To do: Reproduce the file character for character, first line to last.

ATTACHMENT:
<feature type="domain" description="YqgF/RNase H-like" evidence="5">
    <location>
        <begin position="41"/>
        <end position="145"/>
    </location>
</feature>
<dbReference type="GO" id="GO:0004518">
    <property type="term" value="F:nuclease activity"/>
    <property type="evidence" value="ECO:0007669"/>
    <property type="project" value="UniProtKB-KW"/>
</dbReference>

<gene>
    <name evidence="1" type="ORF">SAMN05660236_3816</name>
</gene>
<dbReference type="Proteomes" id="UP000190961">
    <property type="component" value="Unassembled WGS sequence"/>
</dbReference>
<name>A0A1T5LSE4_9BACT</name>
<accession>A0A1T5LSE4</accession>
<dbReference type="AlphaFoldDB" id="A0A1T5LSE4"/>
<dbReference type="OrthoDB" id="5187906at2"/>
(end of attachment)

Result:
<feature type="domain" description="YqgF/RNase H-like" evidence="5">
    <location>
        <begin position="41"/>
        <end position="145"/>
    </location>
</feature>
<dbReference type="GO" id="GO:0004518">
    <property type="term" value="F:nuclease activity"/>
    <property type="evidence" value="ECO:0007669"/>
    <property type="project" value="UniProtKB-KW"/>
</dbReference>

<gene>
    <name evidence="1" type="ORF">SAMN05660236_3816</name>
</gene>
<dbReference type="Proteomes" id="UP000190961">
    <property type="component" value="Unassembled WGS sequence"/>
</dbReference>
<name>A0A1T5LSE4_9BACT</name>
<accession>A0A1T5LSE4</accession>
<dbReference type="AlphaFoldDB" id="A0A1T5LSE4"/>
<dbReference type="OrthoDB" id="5187906at2"/>